By Stephanie Storm
Beacon Journal sports writer
CLEVELAND: The Indians didn’t wait to get to the Kansas City bullpen this time.
After unloading on the visitor’s bullpen to notch Friday’s victory at Progressive Field, the Tribe batsmen wore down Kansas City starter Jeremy Guthrie in Saturday’s 5-3 win — their 50th of the season.
The Indians had two men on base in each of the first three innings, but had just one third-inning run to show for their effort against the Tribe’s former No. 1 pick via a Jason Kipnis sacrifice fly.
Finally, after Guthrie had retired the Indians in order over the next two innings, Lonnie Chisenhall unloaded on the right-hander with a grand slam that handed the Tribe a 5-0 lead in the sixth inning.
“I was just looking for something I could get the barrel on,” said Chisenhall, who stayed back on Guthrie’s 76-mph breaking ball. “Kaz [Indians starting pitcher Scott Kazmir] had pitched well, as good as you can right there, and he deserved to win. I’m happy to be the one to help him out.”
But Guthrie survived the big blow and gained a bit of life as his teammates chipped away at the deficit with a three-run seventh inning that included three Indians pitchers.
The lengthy inning began with Kazmir’s body language giving Indians manager Terry Francona and head trainer Lonnie Soloff the impression something might be wrong, so they went out to check on the veteran lefty.
But after a practice pitch, Kazmir convinced them to allow him to continue, although his command had become a concern with back-to-back walks to Royals batters Salvador Perez and Lorenzo Cain.
“Just the way [Kazmir’s] body language was, I just wanted to check on him,” Francona said. “He said he just tried to throw one way too hard…I wouldn’t have left him in [if he wasn’t fine].”
Kazmir remained in the game against left-handed hitter Mike Moustakas and induced him to pop out before turning the game over to reliever Matt Albers. But the first batter that Albers faced — second baseman Miguel Tejada — laced a single into left field that scored Perez to break up the Indians’ shutout bid.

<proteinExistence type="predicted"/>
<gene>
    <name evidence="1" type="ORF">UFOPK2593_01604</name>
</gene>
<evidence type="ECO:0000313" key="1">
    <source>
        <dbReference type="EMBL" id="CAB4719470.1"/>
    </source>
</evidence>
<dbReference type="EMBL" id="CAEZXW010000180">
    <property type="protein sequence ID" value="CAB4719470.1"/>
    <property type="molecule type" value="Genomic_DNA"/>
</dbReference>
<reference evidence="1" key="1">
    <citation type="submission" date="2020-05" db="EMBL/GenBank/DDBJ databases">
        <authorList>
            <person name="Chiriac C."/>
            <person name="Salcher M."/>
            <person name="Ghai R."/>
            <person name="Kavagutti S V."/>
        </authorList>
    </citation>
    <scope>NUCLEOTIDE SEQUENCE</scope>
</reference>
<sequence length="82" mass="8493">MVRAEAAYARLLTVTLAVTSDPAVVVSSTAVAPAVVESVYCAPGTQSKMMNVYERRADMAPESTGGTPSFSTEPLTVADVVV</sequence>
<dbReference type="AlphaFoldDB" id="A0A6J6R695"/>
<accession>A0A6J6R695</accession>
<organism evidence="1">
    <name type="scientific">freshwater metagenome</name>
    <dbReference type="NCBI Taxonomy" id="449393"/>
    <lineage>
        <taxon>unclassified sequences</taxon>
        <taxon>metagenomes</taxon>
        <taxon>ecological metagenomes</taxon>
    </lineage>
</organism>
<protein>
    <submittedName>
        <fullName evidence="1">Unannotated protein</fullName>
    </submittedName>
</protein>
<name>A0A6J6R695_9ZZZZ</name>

With two out, Albers intentionally walked Alex Gordon to load the bases, which brought Alcides Escobar to the plate. Although Escobar wasn’t able to match Chisenhall’s feat, he did smack a slow chopper that shortstop Asdrubal Cabrera charged, fielded and fired to first.
However, the first base umpire called the hustling Escobar safe on a close play at the bag, allowing two runs to score. Rich Hill got the Indians out of the jam on the next batter by freezing the dangerous Eric Hosmer with an inside fastball for a called third strike.
In the eighth inning, the Royals managed to get two more runners on with two out against struggling reliever Vinnie Pestano, who was looking to win his role back and preserve a two-run advantage.
Carlos Santana gave Pestano a helping hand with a Superman-like flying grab of a liner to his right off the bat of Tejada, ending the threat in dramatic defensive fashion.
“It was a nice play,” Francona said. “We’d probably still be playing if that ball gets through. Again, it’s our versatility — [Nick] Swisher played right field, [Santana] played first — it helps.”
Closer Chris Perez, who had a habit of making games interesting late at the beginning of the season, continued his recent success since coming off the disabled list by nailing down his 12th save with an uneventful ninth inning.
“I think he’s really staying down in the zone extremely well, so when they hit the ball off him, they’re not getting it in the air with much authority,” Francona said. “He’s pitched in six of the last eight games and he’s really done a good job.”
Kazmir, who limited the Royals to just four hits in 6⅓ innings while striking out six, improved to 5-4 on the season, with all five wins coming at Progressive Field. Guthrie took the loss to drop to 8-7.
Stephanie Storm can be reached at email@example.com.